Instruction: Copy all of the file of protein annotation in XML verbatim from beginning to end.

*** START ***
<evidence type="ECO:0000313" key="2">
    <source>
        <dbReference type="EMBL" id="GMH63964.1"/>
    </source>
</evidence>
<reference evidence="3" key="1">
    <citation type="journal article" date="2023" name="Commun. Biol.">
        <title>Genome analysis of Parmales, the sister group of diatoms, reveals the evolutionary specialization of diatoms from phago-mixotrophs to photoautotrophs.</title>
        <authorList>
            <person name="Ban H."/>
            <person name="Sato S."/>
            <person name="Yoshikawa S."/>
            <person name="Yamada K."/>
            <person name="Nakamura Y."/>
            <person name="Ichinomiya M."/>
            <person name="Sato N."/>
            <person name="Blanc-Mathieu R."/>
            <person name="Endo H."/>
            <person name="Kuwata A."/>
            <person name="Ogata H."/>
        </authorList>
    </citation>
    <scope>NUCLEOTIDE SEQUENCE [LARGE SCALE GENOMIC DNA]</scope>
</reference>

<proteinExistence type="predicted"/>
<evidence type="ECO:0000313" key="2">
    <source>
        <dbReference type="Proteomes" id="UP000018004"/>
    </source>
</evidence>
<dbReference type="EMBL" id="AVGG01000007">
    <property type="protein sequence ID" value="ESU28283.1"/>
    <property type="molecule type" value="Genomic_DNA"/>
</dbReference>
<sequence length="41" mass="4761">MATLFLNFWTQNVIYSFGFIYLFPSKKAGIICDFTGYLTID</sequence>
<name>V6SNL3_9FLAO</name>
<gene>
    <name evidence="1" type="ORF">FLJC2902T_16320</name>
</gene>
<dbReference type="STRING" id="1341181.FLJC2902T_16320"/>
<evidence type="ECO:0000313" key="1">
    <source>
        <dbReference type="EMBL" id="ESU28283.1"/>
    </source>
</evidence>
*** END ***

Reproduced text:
<evidence type="ECO:0000313" key="2">
    <source>
        <dbReference type="EMBL" id="GMH63964.1"/>
    </source>
</evidence>
<reference evidence="3" key="1">
    <citation type="journal article" date="2023" name="Commun. Biol.">
        <title>Genome analysis of Parmales, the sister group of diatoms, reveals the evolutionary specialization of diatoms from phago-mixotrophs to photoautotrophs.</title>
        <authorList>
            <person name="Ban H."/>
            <person name="Sato S."/>
            <person name="Yoshikawa S."/>
            <person name="Yamada K."/>
            <person name="Nakamura Y."/>
            <person name="Ichinomiya M."/>
            <person name="Sato N."/>
            <person name="Blanc-Mathieu R."/>
            <person name="Endo H."/>
            <person name="Kuwata A."/>
            <person name="Ogata H."/>
        </authorList>
    </citation>
    <scope>NUCLEOTIDE SEQUENCE [LARGE SCALE GENOMIC DNA]</scope>
</reference>

<proteinExistence type="predicted"/>
<evidence type="ECO:0000313" key="2">
    <source>
        <dbReference type="Proteomes" id="UP000018004"/>
    </source>
</evidence>
<dbReference type="EMBL" id="AVGG01000007">
    <property type="protein sequence ID" value="ESU28283.1"/>
    <property type="molecule type" value="Genomic_DNA"/>
</dbReference>
<sequence length="41" mass="4761">MATLFLNFWTQNVIYSFGFIYLFPSKKAGIICDFTGYLTID</sequence>
<name>V6SNL3_9FLAO</name>
<gene>
    <name evidence="1" type="ORF">FLJC2902T_16320</name>
</gene>
<dbReference type="STRING" id="1341181.FLJC2902T_16320"/>
<evidence type="ECO:0000313" key="1">
    <source>
        <dbReference type="EMBL" id="ESU28283.1"/>
    </source>
</evidence>